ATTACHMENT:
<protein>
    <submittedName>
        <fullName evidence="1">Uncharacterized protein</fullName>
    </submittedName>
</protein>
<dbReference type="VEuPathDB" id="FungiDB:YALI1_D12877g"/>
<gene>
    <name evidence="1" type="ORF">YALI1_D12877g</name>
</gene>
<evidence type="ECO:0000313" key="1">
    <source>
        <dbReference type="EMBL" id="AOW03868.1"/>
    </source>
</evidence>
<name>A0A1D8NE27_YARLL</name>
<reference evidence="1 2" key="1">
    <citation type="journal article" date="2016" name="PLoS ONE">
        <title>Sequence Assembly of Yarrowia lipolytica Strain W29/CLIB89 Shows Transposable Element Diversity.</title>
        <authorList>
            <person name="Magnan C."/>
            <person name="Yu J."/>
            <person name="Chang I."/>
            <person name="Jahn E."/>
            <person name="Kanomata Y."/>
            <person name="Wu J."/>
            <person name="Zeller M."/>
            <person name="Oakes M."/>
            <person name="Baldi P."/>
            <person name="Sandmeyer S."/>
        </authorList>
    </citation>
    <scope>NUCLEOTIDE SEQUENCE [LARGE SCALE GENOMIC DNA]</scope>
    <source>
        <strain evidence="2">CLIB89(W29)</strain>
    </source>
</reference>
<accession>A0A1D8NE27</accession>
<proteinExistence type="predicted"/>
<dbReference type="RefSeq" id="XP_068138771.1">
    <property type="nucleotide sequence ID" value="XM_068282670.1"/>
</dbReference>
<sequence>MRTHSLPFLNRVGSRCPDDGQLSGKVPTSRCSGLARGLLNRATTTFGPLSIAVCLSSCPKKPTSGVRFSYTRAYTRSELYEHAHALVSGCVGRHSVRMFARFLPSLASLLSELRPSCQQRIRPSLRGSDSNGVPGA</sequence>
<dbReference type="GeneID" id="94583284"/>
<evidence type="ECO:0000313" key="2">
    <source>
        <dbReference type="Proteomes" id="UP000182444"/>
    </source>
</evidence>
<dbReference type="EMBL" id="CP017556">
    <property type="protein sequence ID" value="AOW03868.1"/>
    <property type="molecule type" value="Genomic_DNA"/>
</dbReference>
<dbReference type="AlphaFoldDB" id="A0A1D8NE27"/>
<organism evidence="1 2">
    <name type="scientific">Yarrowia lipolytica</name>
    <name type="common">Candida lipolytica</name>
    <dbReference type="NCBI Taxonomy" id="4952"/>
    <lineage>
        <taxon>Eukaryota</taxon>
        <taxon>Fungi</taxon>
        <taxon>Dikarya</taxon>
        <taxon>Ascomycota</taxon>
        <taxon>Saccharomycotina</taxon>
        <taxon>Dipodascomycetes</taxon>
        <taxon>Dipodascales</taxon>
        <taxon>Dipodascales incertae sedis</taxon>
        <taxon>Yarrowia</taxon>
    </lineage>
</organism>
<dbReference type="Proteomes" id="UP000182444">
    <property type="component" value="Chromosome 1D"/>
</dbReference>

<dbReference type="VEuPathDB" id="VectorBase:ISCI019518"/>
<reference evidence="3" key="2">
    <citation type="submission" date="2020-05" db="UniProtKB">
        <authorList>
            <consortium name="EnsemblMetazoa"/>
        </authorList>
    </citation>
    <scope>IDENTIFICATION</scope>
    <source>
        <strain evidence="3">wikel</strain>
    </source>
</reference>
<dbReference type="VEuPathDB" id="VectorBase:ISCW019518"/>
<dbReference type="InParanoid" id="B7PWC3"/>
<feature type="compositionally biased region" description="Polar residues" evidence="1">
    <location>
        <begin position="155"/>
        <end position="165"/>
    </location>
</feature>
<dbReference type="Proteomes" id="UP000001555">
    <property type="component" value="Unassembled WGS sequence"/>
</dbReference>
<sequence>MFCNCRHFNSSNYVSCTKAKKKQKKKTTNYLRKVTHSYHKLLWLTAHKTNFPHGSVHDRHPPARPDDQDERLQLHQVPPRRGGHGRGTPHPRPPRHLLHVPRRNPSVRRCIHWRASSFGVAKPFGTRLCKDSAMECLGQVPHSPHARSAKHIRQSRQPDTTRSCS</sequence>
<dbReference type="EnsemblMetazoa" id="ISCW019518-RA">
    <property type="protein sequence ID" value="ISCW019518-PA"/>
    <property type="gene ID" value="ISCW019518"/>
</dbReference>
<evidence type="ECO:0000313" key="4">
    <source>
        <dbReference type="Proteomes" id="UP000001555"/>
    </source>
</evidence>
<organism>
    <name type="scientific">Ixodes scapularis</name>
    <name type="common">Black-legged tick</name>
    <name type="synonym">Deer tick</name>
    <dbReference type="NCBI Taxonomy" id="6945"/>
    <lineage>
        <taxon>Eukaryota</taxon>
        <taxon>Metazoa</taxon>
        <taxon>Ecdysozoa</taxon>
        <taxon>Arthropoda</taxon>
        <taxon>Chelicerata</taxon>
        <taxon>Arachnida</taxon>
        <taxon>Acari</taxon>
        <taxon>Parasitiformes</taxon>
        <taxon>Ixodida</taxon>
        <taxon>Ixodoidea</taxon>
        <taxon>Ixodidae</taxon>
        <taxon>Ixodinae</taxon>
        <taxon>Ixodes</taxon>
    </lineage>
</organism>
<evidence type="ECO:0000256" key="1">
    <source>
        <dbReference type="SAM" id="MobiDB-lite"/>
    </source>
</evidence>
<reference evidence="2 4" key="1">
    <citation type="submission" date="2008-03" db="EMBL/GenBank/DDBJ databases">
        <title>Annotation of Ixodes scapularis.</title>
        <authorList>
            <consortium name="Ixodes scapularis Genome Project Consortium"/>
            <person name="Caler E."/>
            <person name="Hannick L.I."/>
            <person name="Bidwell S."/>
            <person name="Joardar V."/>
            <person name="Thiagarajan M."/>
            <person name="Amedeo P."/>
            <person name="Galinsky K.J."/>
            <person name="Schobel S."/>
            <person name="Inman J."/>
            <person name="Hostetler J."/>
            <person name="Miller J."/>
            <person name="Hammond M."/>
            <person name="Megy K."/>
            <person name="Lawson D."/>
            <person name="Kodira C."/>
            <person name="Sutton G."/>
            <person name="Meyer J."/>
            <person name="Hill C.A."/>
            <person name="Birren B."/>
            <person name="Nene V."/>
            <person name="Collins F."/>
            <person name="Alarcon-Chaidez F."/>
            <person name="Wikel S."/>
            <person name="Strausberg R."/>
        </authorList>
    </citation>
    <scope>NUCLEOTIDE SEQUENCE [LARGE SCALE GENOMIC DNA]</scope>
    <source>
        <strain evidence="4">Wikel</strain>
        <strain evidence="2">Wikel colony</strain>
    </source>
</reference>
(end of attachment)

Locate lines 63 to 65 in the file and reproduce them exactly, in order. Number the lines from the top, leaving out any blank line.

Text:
        <taxon>Saccharomycotina</taxon>
        <taxon>Dipodascomycetes</taxon>
        <taxon>Dipodascales</taxon>